First, let’s get some basics out of the way in terms of how to interpret these rankings. None of this stuff should come as any major surprise, but it never hurts to provide background:
- As a reminder, these rankings are geared toward a standard, daily, 12-team H2H redraft league, as that is typically the most popular fantasy baseball format. They will only factor in the five standard categories: Runs, RBI, Home Runs, Batting Average, and Stolen Bases.
- I would recommend not paying super close attention to the specific ranks of each player, and honing in more on the respective tiers that they’re in. Each tier represents a grouping of players that I think could arguably perform at a similar level, and/or carry similar levels of risk in terms of injury concerns or playing time obstacles. If Player X is ranked at #55 and Player Y is ranked at #65, but they’re in the same tier, it means that I personally like Player X a lot better, but think there’s a valid argument to be made for Player Y performing just as well.
- I take rankings like this as more of an art than a science. Every person’s rankings are influenced by their own biases, strategic philosophies, determinations of risk, and projections. It’s why no two rankings are ever exactly alike. Jon’s way of evaluating and ranking players has worked out well for Jon (and me) over the years, but it might not be a great fit for you. I can’t possibly predict your team’s specific needs, your league mate’s player evaluations, or your current waiver wire, and if I could it’d be weird. In a bad way.
- Yes, these ranks vary from the official PL positional rankings that I also developed in the offseason. That’s because these are only mine – no input from others. This is a safe space for me where I answer to no one but myself…and you if you leave a comment.
- I’m using 20 games as the threshold for the positional eligibility in the List. I have not included presumed eligibilities based on likely new positions. This is just a maintenance thing and we will update eligibility throughout the season. Feel free to let me know if I’m missing any!
And now a couple of notes on how I generally evaluate hitters before we dive in:
- I’ve gotten more level-headed over the years regarding weighing stolen bases, but I still think they’re precious given how rare they’re becoming. Every steal is important, so don’t take those “chip-in” steals for granted. Finding steals at the end of the season can be a dogfight.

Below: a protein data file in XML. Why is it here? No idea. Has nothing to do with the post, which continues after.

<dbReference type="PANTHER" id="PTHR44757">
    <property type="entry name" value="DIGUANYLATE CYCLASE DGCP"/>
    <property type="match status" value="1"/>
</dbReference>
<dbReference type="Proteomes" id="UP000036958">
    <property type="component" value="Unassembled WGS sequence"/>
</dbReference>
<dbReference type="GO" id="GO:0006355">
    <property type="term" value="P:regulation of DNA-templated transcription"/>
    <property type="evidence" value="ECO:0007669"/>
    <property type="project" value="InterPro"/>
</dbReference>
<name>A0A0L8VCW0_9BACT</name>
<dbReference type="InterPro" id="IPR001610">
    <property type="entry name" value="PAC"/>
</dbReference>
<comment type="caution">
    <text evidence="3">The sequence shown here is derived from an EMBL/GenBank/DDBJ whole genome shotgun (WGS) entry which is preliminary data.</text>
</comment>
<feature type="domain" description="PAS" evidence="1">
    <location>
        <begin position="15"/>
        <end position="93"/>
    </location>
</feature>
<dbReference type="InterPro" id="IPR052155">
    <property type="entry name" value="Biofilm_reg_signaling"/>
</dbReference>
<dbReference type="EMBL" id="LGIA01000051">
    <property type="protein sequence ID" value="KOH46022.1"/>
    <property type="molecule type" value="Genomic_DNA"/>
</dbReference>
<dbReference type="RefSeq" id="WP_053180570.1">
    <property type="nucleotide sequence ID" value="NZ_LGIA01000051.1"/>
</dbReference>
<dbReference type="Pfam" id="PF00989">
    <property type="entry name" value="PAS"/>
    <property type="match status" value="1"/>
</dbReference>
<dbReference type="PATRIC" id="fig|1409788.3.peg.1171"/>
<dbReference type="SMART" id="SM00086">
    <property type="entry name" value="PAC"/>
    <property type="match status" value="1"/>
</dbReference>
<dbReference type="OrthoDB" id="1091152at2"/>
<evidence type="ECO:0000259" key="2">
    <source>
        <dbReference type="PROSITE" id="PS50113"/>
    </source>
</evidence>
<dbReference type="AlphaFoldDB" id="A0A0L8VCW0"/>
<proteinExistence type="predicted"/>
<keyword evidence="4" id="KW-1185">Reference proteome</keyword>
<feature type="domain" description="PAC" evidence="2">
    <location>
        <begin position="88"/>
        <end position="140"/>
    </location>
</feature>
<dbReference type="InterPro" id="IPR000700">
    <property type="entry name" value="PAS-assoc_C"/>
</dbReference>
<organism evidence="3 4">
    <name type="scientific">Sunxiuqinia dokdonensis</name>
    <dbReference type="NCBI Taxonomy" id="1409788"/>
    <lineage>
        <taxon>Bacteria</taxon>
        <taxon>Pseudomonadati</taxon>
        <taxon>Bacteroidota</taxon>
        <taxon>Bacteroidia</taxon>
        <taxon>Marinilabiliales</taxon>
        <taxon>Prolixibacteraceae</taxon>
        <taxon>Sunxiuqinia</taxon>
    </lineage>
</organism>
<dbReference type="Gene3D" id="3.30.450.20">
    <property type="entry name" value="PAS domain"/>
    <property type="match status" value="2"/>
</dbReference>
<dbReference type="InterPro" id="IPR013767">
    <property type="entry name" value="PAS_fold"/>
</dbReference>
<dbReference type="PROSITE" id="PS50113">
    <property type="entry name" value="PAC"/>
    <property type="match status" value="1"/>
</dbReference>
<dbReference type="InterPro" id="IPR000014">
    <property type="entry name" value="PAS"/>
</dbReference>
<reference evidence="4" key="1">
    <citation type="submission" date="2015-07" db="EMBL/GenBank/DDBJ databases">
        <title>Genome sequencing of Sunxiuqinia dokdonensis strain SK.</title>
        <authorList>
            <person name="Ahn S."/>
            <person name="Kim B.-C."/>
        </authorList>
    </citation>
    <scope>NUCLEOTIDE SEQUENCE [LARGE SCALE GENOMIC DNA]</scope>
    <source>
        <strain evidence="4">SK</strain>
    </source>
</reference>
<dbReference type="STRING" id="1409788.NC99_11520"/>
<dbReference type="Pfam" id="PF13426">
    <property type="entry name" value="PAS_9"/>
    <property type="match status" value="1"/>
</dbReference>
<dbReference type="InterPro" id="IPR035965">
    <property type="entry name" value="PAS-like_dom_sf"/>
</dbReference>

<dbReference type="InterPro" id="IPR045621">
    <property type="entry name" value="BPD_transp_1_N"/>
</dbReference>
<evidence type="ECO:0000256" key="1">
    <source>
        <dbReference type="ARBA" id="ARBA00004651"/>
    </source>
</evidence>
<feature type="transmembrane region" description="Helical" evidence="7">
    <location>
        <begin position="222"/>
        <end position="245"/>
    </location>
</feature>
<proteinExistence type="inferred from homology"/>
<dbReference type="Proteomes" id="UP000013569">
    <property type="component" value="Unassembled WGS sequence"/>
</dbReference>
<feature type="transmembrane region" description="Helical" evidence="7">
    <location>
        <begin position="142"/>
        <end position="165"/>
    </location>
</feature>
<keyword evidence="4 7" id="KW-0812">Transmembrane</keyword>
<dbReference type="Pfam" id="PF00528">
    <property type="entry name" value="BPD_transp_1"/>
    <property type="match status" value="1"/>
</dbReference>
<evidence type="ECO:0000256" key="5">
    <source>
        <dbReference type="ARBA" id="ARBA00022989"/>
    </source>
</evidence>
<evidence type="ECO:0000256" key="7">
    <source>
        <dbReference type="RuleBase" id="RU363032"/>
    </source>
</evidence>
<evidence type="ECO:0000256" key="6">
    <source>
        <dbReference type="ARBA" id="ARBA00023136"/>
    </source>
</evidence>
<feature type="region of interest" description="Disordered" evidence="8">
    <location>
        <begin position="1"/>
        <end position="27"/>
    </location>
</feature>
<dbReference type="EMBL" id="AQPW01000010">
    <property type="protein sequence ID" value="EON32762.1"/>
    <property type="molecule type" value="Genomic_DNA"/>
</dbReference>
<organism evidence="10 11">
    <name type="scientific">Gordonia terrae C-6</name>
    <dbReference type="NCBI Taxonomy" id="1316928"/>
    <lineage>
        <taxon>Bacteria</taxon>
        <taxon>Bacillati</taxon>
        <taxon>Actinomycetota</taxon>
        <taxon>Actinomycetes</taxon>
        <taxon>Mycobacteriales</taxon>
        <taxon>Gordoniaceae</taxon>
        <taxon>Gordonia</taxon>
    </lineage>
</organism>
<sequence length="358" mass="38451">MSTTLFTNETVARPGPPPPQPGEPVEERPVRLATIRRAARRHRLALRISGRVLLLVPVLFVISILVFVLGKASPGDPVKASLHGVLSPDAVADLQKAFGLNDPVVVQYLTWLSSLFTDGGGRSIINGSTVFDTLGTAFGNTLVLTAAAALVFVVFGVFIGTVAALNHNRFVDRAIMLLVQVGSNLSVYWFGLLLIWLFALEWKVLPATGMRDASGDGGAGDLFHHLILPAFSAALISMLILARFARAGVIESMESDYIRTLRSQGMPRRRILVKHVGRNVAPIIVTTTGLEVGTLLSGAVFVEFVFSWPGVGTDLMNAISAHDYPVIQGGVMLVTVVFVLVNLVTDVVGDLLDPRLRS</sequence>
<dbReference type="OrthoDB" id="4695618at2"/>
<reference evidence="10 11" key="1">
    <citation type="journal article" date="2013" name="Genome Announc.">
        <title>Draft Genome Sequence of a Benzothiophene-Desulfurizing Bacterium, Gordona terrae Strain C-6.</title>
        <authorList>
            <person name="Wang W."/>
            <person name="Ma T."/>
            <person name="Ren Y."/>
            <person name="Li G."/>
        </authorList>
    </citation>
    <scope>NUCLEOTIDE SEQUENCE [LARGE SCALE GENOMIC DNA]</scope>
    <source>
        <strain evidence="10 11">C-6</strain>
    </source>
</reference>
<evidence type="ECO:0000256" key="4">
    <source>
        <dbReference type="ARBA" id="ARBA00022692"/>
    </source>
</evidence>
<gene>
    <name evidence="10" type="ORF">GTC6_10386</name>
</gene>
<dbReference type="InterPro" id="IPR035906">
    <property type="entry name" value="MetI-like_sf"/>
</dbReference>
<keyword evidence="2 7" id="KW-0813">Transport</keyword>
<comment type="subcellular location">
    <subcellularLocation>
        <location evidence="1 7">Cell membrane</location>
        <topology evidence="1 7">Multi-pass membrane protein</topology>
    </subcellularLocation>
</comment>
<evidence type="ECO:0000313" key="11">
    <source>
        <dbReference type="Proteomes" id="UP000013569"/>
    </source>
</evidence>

- If I did want to get some insight on whether what I’m seeing is new or if it’s just normal fluctuation, I’d use my favorite tool—the rolling chart. While we don’t have much for rolling data in 2022, you can see where they currently are on a rolling chart and see how it compares to their career trajectory.
- No stat is an island and they should all be taken in proper context. For ranking purposes, the primary starting points I use are plate discipline, wRC+, quality of contact metrics (also known as Statcast batted ball data), and lineup context. I also use various projections (some free, some I buy) and dollar value generators. Unlike Nick, I’ll also look at other rankings as I prepare my own to feel how my colleagues value certain players, positions, or stats. I recommend trying as many of these things as you can until you find what you like.
- Positional eligibility, and specifically multi-eligibility, is really neat but also isn’t a huge factor in many 10- and 12-team leagues anymore due to the prevalence of multi-eligible players. It’s of more value in deeper contests like the NFBC, or in leagues with limited roster moves (draft and hold leagues, transaction limits/costs, extremely short benches, etc.), but even then the value is fairly situational and context-dependent.
- On a similar note, I don’t really penalize players for only qualifying in the utility slot. At most, it is a mild inconvenience if a DH-only player is available at a great value and you already have filled your utility spots.
- If you’d like input on a player or have any feedback, your best bet is to reach out to me on Twitter (@ifthechufits) or in the comments!
Want more on how these rankings came together? Check out the podcast Hacks & Jacks featuring myself and Joe Gallina, which also happened to be a finalist for Best Baseball Podcast of 2021 by the Fantasy Sports Writers Association (FSWA)!
After getting some feedback and thinking it through, I’m going to try something new this week and call out 1-2 players per tier that are on the cusp of major movement.
- As you’ll notice, I’ve shrunk this down a ton. While the next tier has a LOT of good players, I wanted to be a little bold and say these are the clear top fantasy assets right now.
- Mookie Betts added three more steals and three more home runs in his last 11 games, and that kind of production could help him get on track for a 35-home run, 20-stolen base season. That’d put him right up in the top tier. Betts only has 2 seasons in his career with 30+ home runs, and they were in 2017 and 2018.